Another hike in borrowing costs Wednesday is likely to further soften Canada’s housing market, but a major think-tank says the slowdown in recent months won’t produce a “free-fall” in demand.
The Bank of Canada raised its policy rate another quarter point — the third such increase in just over three months — and the banks bumped up their prime rates by the same amount, pushing up the costs of short-term loans linked to prime.
That means variable rate and line of credit borrowers are going to see their carrying costs rise modestly again this month as the Bank of Canada rate now sits at one per cent and bank prime rates at three per cent.
“People aren’t panicking yet, there isn’t a need to panic yet … it’s still a very low rate historically,” says Heather Paterson, senior mortgage agent at Invis mortgage brokerage.
“You can carry your mortgage at a fairly low payment at this point in time.”
The housing market has slowed considerably after a rapid acceleration at the beginning of the year as people rushed to lock in historical low mortgage rates when the policy rate was just 0.25 per cent.
But prices remain sky high, which has led some economists to discuss the possibility of a housing bubble in Canada that could soon burst into a U.S.-style housing crisis. Homeowners south of the border have seen the price of their properties fall as much as 30 per cent.
But the Conference Board of Canada says it sees a pause in the real estate market — not a U.S.-style collapse — after a surge in prices for the last several years in most Canadian cities.
“The housing market has lost its lustre,” Mario Lefebvre, director of the board’s Centre for Municipal Studies, said in a report Wednesday.
“No doubt about it. However, this will not lead to a free-fall for Canada’s housing market. This country will not experience home price declines to the tune of what we have witnessed in the United States over the past few years.”
In the United States, the housing bubble burst mainly because of risky lending practices by major banks, which saddled them with hundreds of billions of dollars in bad loans that eventually led to widespread foreclosures and the collapse of many regional banks and some Wall Street financial companies.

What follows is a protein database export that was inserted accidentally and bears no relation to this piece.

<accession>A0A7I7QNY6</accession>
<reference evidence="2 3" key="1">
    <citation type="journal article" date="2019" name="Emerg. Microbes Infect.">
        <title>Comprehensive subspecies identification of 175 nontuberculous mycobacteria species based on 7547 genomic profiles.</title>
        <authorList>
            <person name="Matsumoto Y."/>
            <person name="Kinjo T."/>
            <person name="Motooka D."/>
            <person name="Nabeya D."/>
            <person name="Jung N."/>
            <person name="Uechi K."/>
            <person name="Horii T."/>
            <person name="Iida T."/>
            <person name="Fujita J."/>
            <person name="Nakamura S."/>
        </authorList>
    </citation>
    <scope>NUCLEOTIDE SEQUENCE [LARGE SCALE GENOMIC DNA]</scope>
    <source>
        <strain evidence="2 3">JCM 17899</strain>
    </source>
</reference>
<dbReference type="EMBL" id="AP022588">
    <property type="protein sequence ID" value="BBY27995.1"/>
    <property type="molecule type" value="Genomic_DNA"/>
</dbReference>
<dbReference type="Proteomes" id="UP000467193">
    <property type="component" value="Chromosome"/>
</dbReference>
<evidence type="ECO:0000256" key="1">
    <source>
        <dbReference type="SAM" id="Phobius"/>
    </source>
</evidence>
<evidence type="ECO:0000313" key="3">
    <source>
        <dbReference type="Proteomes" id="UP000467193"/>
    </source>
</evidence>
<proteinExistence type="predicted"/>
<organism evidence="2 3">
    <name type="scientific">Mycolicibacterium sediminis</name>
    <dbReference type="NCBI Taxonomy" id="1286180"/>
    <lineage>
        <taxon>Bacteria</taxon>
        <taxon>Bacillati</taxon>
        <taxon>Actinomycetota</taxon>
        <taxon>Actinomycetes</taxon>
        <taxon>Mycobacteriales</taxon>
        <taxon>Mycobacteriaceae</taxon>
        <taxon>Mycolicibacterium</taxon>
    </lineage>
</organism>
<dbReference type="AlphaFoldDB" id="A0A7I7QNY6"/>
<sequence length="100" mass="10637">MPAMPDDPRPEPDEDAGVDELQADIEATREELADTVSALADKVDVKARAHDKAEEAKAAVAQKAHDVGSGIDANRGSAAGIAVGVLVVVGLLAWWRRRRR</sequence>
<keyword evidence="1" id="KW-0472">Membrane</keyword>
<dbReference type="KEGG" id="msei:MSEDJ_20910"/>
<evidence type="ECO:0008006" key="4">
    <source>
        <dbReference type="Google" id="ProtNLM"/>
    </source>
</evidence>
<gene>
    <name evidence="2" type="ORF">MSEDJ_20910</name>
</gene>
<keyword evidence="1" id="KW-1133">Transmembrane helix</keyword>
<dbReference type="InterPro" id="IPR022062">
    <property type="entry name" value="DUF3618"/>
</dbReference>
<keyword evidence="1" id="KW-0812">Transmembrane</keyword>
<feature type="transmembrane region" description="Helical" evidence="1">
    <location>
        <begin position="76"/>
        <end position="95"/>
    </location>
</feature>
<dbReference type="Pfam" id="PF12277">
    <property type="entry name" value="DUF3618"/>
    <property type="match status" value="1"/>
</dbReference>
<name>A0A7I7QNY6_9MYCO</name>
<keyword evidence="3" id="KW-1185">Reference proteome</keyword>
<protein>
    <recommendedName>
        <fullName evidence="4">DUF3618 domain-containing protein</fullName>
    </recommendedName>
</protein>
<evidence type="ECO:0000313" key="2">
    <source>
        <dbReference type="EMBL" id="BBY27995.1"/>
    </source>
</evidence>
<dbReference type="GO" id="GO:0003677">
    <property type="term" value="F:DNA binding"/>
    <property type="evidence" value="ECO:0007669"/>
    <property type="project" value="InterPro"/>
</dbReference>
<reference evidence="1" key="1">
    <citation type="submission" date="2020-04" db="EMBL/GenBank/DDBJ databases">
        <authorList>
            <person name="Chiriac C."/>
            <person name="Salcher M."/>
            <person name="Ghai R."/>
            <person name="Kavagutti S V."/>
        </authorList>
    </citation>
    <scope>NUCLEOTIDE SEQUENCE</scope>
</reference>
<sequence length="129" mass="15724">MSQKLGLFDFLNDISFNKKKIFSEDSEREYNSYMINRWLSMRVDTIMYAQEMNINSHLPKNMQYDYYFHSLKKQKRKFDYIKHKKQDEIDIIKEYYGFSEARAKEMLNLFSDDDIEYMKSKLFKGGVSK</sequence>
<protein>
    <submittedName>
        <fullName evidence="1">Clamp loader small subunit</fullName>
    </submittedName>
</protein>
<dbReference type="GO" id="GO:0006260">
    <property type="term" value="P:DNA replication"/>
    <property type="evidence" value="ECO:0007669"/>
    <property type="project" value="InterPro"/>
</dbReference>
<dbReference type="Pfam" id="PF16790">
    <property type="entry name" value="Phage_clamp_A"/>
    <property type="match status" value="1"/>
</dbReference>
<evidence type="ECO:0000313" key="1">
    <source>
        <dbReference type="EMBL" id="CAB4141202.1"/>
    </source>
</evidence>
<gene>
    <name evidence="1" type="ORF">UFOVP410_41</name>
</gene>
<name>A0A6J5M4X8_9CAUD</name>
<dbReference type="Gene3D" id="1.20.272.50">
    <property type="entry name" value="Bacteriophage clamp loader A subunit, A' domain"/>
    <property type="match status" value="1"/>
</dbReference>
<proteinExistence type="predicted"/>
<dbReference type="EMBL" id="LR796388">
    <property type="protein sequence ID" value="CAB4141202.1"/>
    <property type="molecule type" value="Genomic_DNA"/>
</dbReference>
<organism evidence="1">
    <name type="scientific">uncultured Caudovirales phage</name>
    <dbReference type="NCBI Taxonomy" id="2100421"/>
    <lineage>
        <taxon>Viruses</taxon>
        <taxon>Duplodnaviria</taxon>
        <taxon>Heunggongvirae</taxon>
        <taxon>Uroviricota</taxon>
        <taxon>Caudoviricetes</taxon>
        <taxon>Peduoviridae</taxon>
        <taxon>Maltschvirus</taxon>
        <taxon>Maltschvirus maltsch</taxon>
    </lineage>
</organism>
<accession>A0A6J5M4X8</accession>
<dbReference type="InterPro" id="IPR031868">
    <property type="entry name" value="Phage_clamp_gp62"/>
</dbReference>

The troubles in the U.S. financial industry sparked the recession and reverberated across Europe and other parts of the world.
However, Canada’s market is very different from our southern neighbours, Paterson said.
The recent interest rate hikes, as well as tighter mortgage lending rules enacted in April, have led to a more balanced market, not one where sellers are going to see the price of homes erode dramatically, she said.
“Housing prices are stable, they’ve come down slightly and interest rates are still really really low. If you were to take a fixed rate today I don’t think you would kick yourself for locking into a four per cent,” she added.
She says interest rates are going to be higher in the next few years, but housing prices will stay steady.
“We can’t sustain that steady increase, bidding wars and people paying $100,000 over asking, but we’ve come into a more balanced and levelling out period … we won’t see a huge drop but we won’t see a huge spike either.”
In its report, the Conference Board predicted weaker new home and resale housing sales in Canada over the next several months because of slower economic growth, the impact of new harmonized sales taxes in Ontario and B.C. on July 1 and eroding consumer confidence.
“But we’re not the U.S.,” asserted Lefebvre.
“The house price bubble in the United States came about due to elements that have less to do with economic fundamentals than with U.S.-specific laws, like mortgage deductibility for tax purposes and the ring-fencing of mortgage debt, which prevents lenders from pursuing the other assets of the borrower.
“If anything, Canada will see a pause in home price growth with possible marginal declines in a few markets, but nothing near what the United States has been through.”
In recent weeks, economists have debated how far the Canadian housing market will fall — with some predicting a sharp decline and others expecting only moderate price drops.
The Conference Board noted that the recent resale housing numbers are not good, with sales down in 26 of Canada’s 28 largest urban centres in July and in 18 of 26 in June.
Year-over-year sales dropped in all 28 markets in July, with declines ranging from 3.5 per cent in Trois-Rivieres, Que., to 48.5 per cent in the Fraser Valley in southern B.C.
The annual decline in existing home sales has been particularly large in Ontario and Western Canada and less pronounced in Quebec and Eastern Canada, the board report said.